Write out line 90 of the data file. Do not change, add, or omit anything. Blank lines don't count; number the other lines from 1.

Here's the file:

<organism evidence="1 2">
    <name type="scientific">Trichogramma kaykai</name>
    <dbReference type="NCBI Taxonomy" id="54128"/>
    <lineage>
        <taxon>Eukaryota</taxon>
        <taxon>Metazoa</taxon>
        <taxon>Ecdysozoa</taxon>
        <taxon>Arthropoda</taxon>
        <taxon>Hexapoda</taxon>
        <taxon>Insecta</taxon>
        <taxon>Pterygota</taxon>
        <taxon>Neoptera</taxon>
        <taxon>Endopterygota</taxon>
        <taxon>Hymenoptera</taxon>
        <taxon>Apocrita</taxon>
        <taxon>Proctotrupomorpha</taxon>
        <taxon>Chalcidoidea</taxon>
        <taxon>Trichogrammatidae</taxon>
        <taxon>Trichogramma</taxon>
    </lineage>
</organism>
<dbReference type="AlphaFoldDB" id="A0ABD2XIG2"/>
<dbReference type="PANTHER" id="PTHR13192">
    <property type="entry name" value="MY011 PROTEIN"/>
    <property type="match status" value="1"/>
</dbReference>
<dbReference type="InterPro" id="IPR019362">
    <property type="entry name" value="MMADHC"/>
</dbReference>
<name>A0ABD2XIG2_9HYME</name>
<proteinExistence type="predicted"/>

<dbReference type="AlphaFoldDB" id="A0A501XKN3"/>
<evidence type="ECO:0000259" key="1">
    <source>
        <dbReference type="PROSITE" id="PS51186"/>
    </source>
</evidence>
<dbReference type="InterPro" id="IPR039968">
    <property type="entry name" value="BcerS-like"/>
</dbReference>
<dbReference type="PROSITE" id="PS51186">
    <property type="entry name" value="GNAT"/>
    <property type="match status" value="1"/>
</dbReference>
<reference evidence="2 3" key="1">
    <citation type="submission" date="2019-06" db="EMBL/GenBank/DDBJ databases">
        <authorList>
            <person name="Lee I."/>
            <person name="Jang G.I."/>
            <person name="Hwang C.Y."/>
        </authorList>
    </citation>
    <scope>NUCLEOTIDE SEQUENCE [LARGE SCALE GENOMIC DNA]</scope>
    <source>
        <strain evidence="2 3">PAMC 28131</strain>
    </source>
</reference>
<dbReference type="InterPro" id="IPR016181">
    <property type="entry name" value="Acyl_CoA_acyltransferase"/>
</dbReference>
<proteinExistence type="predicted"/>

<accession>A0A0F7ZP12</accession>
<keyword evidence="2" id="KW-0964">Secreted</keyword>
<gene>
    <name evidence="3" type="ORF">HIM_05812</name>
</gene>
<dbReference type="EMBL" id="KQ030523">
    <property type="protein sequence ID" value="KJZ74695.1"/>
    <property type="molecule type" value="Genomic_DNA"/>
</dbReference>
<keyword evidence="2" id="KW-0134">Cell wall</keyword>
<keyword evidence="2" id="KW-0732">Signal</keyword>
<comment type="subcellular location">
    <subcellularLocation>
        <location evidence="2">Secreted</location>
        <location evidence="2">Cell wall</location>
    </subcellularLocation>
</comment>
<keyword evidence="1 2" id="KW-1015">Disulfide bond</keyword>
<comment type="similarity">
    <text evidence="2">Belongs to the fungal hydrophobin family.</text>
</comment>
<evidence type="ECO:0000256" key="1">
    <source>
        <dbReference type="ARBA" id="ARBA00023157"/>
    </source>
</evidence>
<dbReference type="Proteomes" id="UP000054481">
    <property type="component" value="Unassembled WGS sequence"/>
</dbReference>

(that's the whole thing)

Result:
</dbReference>